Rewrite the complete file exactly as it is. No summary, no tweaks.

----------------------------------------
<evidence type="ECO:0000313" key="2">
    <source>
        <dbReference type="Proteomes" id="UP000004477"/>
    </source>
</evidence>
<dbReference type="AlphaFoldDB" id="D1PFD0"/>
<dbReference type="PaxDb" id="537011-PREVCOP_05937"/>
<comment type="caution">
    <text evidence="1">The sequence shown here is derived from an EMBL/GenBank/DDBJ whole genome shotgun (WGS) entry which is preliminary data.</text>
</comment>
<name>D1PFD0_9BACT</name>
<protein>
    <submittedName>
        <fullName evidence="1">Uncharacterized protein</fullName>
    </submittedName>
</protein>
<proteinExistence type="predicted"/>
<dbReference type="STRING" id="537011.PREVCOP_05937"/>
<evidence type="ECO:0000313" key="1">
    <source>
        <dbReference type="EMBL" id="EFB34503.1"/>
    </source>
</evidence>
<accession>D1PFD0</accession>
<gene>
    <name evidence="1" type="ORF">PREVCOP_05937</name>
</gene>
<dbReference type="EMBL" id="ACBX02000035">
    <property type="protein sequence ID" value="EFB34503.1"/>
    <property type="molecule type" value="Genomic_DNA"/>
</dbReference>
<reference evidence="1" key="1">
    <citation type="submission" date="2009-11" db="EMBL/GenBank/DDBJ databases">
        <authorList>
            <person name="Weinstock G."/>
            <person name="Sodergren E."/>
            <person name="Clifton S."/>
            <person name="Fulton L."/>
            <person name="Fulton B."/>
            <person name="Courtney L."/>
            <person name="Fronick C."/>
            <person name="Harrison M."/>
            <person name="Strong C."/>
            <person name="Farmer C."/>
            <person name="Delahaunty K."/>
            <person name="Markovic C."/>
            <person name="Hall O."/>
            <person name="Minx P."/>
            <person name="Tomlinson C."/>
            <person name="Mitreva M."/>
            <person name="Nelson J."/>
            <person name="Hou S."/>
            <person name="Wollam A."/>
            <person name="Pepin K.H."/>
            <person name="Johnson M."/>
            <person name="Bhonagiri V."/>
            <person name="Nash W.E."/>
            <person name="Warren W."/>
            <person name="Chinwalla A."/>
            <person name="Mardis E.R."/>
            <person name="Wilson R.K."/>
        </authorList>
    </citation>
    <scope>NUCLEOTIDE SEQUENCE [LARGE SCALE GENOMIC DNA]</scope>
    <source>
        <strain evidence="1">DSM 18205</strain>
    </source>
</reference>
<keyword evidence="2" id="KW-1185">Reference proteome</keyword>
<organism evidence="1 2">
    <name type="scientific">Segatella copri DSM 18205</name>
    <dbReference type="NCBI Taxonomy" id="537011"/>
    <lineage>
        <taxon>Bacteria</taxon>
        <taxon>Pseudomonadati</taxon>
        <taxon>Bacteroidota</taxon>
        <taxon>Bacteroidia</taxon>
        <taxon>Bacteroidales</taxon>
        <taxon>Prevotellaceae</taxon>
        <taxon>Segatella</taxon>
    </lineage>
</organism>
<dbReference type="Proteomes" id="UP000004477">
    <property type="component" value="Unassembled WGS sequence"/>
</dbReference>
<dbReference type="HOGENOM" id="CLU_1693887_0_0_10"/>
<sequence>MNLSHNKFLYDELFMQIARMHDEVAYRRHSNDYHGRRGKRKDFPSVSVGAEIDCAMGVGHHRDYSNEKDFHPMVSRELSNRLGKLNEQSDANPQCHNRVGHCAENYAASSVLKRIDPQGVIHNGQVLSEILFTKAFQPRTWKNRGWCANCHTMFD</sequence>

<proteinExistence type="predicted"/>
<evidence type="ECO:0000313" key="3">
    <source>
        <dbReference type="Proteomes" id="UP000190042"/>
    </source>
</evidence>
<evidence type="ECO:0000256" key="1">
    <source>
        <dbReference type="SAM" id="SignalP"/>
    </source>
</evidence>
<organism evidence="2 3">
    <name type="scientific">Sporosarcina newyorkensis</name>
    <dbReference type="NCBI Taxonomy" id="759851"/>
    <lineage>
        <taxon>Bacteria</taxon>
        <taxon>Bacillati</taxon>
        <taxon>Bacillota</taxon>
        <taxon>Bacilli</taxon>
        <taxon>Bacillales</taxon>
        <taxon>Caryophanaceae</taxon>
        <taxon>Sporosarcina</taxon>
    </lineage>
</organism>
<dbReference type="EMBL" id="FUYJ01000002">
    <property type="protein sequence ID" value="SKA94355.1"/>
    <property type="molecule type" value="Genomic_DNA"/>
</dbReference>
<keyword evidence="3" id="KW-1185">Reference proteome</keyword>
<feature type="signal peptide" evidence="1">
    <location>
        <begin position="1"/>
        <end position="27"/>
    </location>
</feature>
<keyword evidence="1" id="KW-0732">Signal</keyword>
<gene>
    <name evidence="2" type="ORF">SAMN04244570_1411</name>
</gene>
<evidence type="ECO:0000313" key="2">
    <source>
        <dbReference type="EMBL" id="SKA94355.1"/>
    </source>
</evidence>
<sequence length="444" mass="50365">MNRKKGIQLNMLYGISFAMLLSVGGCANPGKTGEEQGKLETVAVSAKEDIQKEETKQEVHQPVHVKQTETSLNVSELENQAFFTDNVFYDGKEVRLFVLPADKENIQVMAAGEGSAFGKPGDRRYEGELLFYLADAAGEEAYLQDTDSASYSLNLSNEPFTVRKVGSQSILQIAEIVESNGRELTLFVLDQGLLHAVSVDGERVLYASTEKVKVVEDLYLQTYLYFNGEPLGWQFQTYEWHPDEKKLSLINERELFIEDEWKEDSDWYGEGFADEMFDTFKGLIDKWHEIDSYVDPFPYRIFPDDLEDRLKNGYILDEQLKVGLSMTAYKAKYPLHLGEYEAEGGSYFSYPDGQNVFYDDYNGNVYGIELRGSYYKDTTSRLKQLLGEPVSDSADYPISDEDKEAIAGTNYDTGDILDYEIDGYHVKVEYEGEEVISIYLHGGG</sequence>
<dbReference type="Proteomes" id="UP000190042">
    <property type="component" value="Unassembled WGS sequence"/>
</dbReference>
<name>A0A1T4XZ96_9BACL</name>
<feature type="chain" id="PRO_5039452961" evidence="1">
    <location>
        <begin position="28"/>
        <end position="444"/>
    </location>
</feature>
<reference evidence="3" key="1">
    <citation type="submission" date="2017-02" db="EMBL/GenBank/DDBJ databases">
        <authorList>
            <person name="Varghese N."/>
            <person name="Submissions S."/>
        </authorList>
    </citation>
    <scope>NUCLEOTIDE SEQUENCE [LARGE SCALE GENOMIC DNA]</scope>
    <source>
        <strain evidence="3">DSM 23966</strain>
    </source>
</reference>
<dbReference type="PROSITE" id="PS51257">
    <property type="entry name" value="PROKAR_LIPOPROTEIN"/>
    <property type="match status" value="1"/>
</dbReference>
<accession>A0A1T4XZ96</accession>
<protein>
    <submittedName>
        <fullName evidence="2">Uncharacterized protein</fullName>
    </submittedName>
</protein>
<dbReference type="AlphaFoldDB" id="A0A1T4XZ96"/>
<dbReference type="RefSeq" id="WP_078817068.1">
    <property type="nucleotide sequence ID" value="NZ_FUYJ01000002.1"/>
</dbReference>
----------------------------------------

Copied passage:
<evidence type="ECO:0000313" key="2">
    <source>
        <dbReference type="Proteomes" id="UP000004477"/>
    </source>
</evidence>
<dbReference type="AlphaFoldDB" id="D1PFD0"/>
<dbReference type="PaxDb" id="537011-PREVCOP_05937"/>
<comment type="caution">
    <text evidence="1">The sequence shown here is derived from an EMBL/GenBank/DDBJ whole genome shotgun (WGS) entry which is preliminary data.</text>
</comment>
<name>D1PFD0_9BACT</name>
<protein>
    <submittedName>
        <fullName evidence="1">Uncharacterized protein</fullName>
    </submittedName>
</protein>
<proteinExistence type="predicted"/>
<dbReference type="STRING" id="537011.PREVCOP_05937"/>
<evidence type="ECO:0000313" key="1">
    <source>
        <dbReference type="EMBL" id="EFB34503.1"/>
    </source>
</evidence>
<accession>D1PFD0</accession>
<gene>
    <name evidence="1" type="ORF">PREVCOP_05937</name>
</gene>
<dbReference type="EMBL" id="ACBX02000035">
    <property type="protein sequence ID" value="EFB34503.1"/>
    <property type="molecule type" value="Genomic_DNA"/>
</dbReference>
<reference evidence="1" key="1">
    <citation type="submission" date="2009-11" db="EMBL/GenBank/DDBJ databases">
        <authorList>
            <person name="Weinstock G."/>
            <person name="Sodergren E."/>
            <person name="Clifton S."/>
            <person name="Fulton L."/>
            <person name="Fulton B."/>
            <person name="Courtney L."/>
            <person name="Fronick C."/>
            <person name="Harrison M."/>
            <person name="Strong C."/>
            <person name="Farmer C."/>
            <person name="Delahaunty K."/>
            <person name="Markovic C."/>
            <person name="Hall O."/>
            <person name="Minx P."/>
            <person name="Tomlinson C."/>
            <person name="Mitreva M."/>
            <person name="Nelson J."/>
            <person name="Hou S."/>
            <person name="Wollam A."/>
            <person name="Pepin K.H."/>
            <person name="Johnson M."/>
            <person name="Bhonagiri V."/>
            <person name="Nash W.E."/>
            <person name="Warren W."/>
            <person name="Chinwalla A."/>
            <person name="Mardis E.R."/>
            <person name="Wilson R.K."/>
        </authorList>
    </citation>
    <scope>NUCLEOTIDE SEQUENCE [LARGE SCALE GENOMIC DNA]</scope>
    <source>
        <strain evidence="1">DSM 18205</strain>
    </source>
</reference>
<keyword evidence="2" id="KW-1185">Reference proteome</keyword>
<organism evidence="1 2">
    <name type="scientific">Segatella copri DSM 18205</name>
    <dbReference type="NCBI Taxonomy" id="537011"/>
    <lineage>
        <taxon>Bacteria</taxon>
        <taxon>Pseudomonadati</taxon>
        <taxon>Bacteroidota</taxon>
        <taxon>Bacteroidia</taxon>
        <taxon>Bacteroidales</taxon>
        <taxon>Prevotellaceae</taxon>
        <taxon>Segatella</taxon>
    </lineage>
</organism>
<dbReference type="Proteomes" id="UP000004477">
    <property type="component" value="Unassembled WGS sequence"/>
</dbReference>
<dbReference type="HOGENOM" id="CLU_1693887_0_0_10"/>
<sequence>MNLSHNKFLYDELFMQIARMHDEVAYRRHSNDYHGRRGKRKDFPSVSVGAEIDCAMGVGHHRDYSNEKDFHPMVSRELSNRLGKLNEQSDANPQCHNRVGHCAENYAASSVLKRIDPQGVIHNGQVLSEILFTKAFQPRTWKNRGWCANCHTMFD</sequence>

<proteinExistence type="predicted"/>
<evidence type="ECO:0000313" key="3">
    <source>
        <dbReference type="Proteomes" id="UP000190042"/>
    </source>
</evidence>
<evidence type="ECO:0000256" key="1">
    <source>
        <dbReference type="SAM" id="SignalP"/>
    </source>
</evidence>
<organism evidence="2 3">
    <name type="scientific">Sporosarcina newyorkensis</name>
    <dbReference type="NCBI Taxonomy" id="759851"/>
    <lineage>
        <taxon>Bacteria</taxon>
        <taxon>Bacillati</taxon>
        <taxon>Bacillota</taxon>
        <taxon>Bacilli</taxon>
        <taxon>Bacillales</taxon>
        <taxon>Caryophanaceae</taxon>
        <taxon>Sporosarcina</taxon>
    </lineage>
</organism>
<dbReference type="EMBL" id="FUYJ01000002">
    <property type="protein sequence ID" value="SKA94355.1"/>
    <property type="molecule type" value="Genomic_DNA"/>
</dbReference>
<keyword evidence="3" id="KW-1185">Reference proteome</keyword>
<feature type="signal peptide" evidence="1">
    <location>
        <begin position="1"/>
        <end position="27"/>
    </location>
</feature>
<keyword evidence="1" id="KW-0732">Signal</keyword>
<gene>
    <name evidence="2" type="ORF">SAMN04244570_1411</name>
</gene>
<evidence type="ECO:0000313" key="2">
    <source>
        <dbReference type="EMBL" id="SKA94355.1"/>
    </source>
</evidence>
<sequence length="444" mass="50365">MNRKKGIQLNMLYGISFAMLLSVGGCANPGKTGEEQGKLETVAVSAKEDIQKEETKQEVHQPVHVKQTETSLNVSELENQAFFTDNVFYDGKEVRLFVLPADKENIQVMAAGEGSAFGKPGDRRYEGELLFYLADAAGEEAYLQDTDSASYSLNLSNEPFTVRKVGSQSILQIAEIVESNGRELTLFVLDQGLLHAVSVDGERVLYASTEKVKVVEDLYLQTYLYFNGEPLGWQFQTYEWHPDEKKLSLINERELFIEDEWKEDSDWYGEGFADEMFDTFKGLIDKWHEIDSYVDPFPYRIFPDDLEDRLKNGYILDEQLKVGLSMTAYKAKYPLHLGEYEAEGGSYFSYPDGQNVFYDDYNGNVYGIELRGSYYKDTTSRLKQLLGEPVSDSADYPISDEDKEAIAGTNYDTGDILDYEIDGYHVKVEYEGEEVISIYLHGGG</sequence>
<dbReference type="Proteomes" id="UP000190042">
    <property type="component" value="Unassembled WGS sequence"/>
</dbReference>
<name>A0A1T4XZ96_9BACL</name>
<feature type="chain" id="PRO_5039452961" evidence="1">
    <location>
        <begin position="28"/>
        <end position="444"/>
    </location>
</feature>
<reference evidence="3" key="1">
    <citation type="submission" date="2017-02" db="EMBL/GenBank/DDBJ databases">
        <authorList>
            <person name="Varghese N."/>
            <person name="Submissions S."/>
        </authorList>
    </citation>
    <scope>NUCLEOTIDE SEQUENCE [LARGE SCALE GENOMIC DNA]</scope>
    <source>
        <strain evidence="3">DSM 23966</strain>
    </source>
</reference>
<dbReference type="PROSITE" id="PS51257">
    <property type="entry name" value="PROKAR_LIPOPROTEIN"/>
    <property type="match status" value="1"/>
</dbReference>
<accession>A0A1T4XZ96</accession>
<protein>
    <submittedName>
        <fullName evidence="2">Uncharacterized protein</fullName>
    </submittedName>
</protein>
<dbReference type="AlphaFoldDB" id="A0A1T4XZ96"/>
<dbReference type="RefSeq" id="WP_078817068.1">
    <property type="nucleotide sequence ID" value="NZ_FUYJ01000002.1"/>
</dbReference>